This week, following the death of Sandra Bland in a Texas jail, black people on Twitter expressed fears about dying in jail with the hashtag #IfIDieInPoliceCustody.
Sandra Bland took a road trip to Texas to start a new job at her alma mater. After being pulled over for a traffic violation, she was charged with “assault on a public servant” and was taken to jail. After three days, just before being released on Monday morning, she was found dead in her cell. The police claims that she committed suicide, but family and friends suspect foul play. #IfIDieInPoliceCustody is meant as both an expression of distrust of the police who have repeatedly killed black people, and an informal record of black people’s last wishes in the event that they are killed in custody.
Sandra Bland could have been me. Like me, she was a black woman in her 20s, who cared deeply about racial justice and shared her views with others via Facebook. Stephanie Dorceant, who was recently attacked by an off-duty NYPD officer and survived, could have been me as well. Like me, she’s a queer, black woman in her 20s from Florida. We even share the same alma mater. But even if I didn’t share similar characteristics with these two women, being black is enough to make me wonder if I will be next.
That’s what it is to be black in the United States of America—wondering if and when you’ll be caught at the receiving end of a chokehold or a bullet, and making preparations just in case.
If I do die in police custody, I want people to know that I wasn’t belligerent or in any way violent. I wouldn’t do something that I know would get me arrested because an arrest record would affect my career. As an ESL teacher who works in other countries, it would be almost impossible for me to get a work visa if I had a criminal record. Also, those who know me will tell you that I’m calm and compromising; it’s not in my personality to be aggressive, physically or verbally. Don’t believe the “angry black woman” story they tell you.
If I die in police custody, I didn’t kill myself. Yes, I have written publicly about my mental health issues, but while sitting in jail, my only thoughts would be on getting out, not ending my life. If I die in police custody, know that I was fighting until the very end, no matter how bad my mental state.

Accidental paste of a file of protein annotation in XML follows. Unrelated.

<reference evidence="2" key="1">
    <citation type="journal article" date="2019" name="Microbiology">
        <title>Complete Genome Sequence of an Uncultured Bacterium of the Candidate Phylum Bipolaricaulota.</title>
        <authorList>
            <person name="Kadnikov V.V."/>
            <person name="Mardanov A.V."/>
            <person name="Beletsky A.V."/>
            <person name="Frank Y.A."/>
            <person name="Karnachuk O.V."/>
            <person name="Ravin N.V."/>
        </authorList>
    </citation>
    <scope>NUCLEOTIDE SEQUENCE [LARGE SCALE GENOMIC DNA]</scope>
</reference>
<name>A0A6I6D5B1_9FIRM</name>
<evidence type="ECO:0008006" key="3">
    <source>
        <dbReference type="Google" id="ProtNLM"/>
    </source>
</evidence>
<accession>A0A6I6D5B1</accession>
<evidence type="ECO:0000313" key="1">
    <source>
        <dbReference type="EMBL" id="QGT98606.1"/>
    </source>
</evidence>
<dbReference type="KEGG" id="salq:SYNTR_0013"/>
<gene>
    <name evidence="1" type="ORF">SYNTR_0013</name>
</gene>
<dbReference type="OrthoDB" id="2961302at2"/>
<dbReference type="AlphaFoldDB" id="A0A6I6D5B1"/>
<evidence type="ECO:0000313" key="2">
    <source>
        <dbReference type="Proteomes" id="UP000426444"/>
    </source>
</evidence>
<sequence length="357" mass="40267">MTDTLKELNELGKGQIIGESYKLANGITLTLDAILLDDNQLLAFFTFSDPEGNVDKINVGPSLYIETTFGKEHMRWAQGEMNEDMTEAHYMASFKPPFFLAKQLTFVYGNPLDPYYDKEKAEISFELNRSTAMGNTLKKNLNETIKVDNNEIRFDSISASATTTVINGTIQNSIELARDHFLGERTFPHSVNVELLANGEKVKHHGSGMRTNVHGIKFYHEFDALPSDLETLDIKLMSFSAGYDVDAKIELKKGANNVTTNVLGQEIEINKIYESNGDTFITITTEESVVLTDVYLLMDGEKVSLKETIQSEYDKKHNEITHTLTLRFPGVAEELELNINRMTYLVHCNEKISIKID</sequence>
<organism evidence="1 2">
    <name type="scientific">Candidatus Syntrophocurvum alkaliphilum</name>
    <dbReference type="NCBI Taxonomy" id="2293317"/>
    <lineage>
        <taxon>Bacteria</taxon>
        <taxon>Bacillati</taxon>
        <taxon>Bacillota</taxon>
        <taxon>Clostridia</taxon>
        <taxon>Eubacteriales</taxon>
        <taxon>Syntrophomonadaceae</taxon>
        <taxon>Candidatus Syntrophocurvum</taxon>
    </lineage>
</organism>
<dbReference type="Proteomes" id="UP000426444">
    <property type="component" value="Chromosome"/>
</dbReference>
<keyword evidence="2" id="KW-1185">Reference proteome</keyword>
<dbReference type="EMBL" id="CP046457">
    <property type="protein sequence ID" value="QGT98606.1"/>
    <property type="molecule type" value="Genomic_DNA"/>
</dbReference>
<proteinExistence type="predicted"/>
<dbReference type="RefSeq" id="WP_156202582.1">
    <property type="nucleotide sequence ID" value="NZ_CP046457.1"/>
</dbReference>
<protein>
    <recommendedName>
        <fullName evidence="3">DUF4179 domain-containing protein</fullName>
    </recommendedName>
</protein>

If I die in police custody, I want journalists to report on my story with the same journalistic integrity as they would any other. Leave no stone unturned and put extra scrutiny on the police department. I want all the details examined under an electron microscope.
If I die in police custody, being educated and having no criminal record doesn’t make me a “good” black person who is “worthy” of being mourned. All #BlackLivesMattter and it doesn’t matter if I was an “innocent” victim or not. Don’t let respectability politics seep into your quest for justice and truth.
If I die in police custody, make lots of noise. Make my name a hashtag, stop traffic, shut everything down, camp out at the police station or the state capitol, and write about me. Help my family pay legal fees so they could sue the police department that killed me. Inconvenience those in power. White people, explain to your white friends why they should care, and show up to protests and meetings, but know your place as allies. Black people, get angry, get loud, and don’t apologize. Challenge white supremacy. Uproot the racist criminal justice system. Do everything you can to prevent another person from dying like this.
If I die in police custody, be on the freedom side. Change the system. Lose your chains and make it your duty to win.